Comparison of Normal Sinus Rhythm and Pacing Rate in Children with Minute Ventilation Single Chamber Rate Adaptive Permanent Pacemakers

ArticleinPacing and Clinical Electrophysiology 21(11):2100 - 2104 · October 1998with7 Reads
Impact Factor: 1.13 · DOI: 10.1111/j.1540-8159.1998.tb01130.x

    Abstract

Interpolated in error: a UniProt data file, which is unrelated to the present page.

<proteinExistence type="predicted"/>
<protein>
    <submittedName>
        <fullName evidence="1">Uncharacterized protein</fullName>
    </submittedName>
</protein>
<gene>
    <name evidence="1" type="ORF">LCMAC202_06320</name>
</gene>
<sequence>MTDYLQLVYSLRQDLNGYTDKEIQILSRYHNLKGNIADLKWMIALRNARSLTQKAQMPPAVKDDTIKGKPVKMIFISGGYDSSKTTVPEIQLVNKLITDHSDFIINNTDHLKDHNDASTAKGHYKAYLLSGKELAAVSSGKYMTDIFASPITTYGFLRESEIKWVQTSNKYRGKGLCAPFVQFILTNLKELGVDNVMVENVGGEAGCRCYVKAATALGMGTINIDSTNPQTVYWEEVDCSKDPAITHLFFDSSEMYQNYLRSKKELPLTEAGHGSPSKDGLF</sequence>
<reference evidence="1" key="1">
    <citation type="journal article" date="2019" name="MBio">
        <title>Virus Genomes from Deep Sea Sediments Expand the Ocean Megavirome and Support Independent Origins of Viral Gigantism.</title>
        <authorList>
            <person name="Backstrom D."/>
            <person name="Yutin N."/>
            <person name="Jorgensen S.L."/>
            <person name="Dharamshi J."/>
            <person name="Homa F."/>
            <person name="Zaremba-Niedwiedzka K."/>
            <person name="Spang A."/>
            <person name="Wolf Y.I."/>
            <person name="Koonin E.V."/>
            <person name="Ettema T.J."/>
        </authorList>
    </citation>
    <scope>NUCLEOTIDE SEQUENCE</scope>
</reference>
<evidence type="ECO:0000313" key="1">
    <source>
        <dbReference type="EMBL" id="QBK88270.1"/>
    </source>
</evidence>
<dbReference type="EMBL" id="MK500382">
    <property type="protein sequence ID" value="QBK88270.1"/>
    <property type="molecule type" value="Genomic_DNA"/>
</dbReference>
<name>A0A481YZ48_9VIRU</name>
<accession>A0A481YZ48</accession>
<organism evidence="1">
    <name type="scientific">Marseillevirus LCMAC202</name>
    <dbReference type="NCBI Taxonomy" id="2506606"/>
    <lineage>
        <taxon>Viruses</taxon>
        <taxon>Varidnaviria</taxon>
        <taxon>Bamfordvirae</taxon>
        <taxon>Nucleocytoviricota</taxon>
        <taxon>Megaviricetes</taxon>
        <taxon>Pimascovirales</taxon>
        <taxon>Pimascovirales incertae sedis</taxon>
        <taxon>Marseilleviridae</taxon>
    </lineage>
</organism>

Rate adaptive pacemakers are used to achieve a better cardiac performance during exercise by increasing the heart rate and cardiac output. The ideal rate adaptive sensor should be able to mimic sinus node modulation under various degrees of exercise and other metabolic needs. Minute ventilation sensing has proven to be one of the most accurate sensor systems. In this study, alterations in sinus rhythm and pacing rates during daily life conditions in 11 children (median age 11 years, range 6–14 years) with minute ventilation single chamber pacemakers were investigated. Correlation of sinus rhythm with pacing rates was assessed. ECG records were obtained from 24–hour Holter monitoring. Average rates of five consecutive P waves and pace waves were determined every half hour. The average of the two values was then used to determine hourly rates. Correlation coefficients between the sinus rhythm and pacing rates were calculated. In nine patients, pacing rates correlated well to sinus rhythm (range 0.6793–0.9558. P < 0.001 and P < 0.05), whereas in two cases correlation was not sufficient (P > 0.05). Most of the patients, in whom rate response factor (RRF) measurements during peak exercise by treadmill with cnronotropic assessment exercise protocol were performed and pacemakers were programmed to these parameters, had more appropriate ventricular rates compared to spontaneous sinus rates. In these patients mean RRF value was 15.3 ± 2.7 (range 12–20, median 15). This study shows that during daily activities minute ventilation rate adaptive pacemakers can achieve pacing rates well correlated to sinus rhythm that reflects the physiological heart rate in children.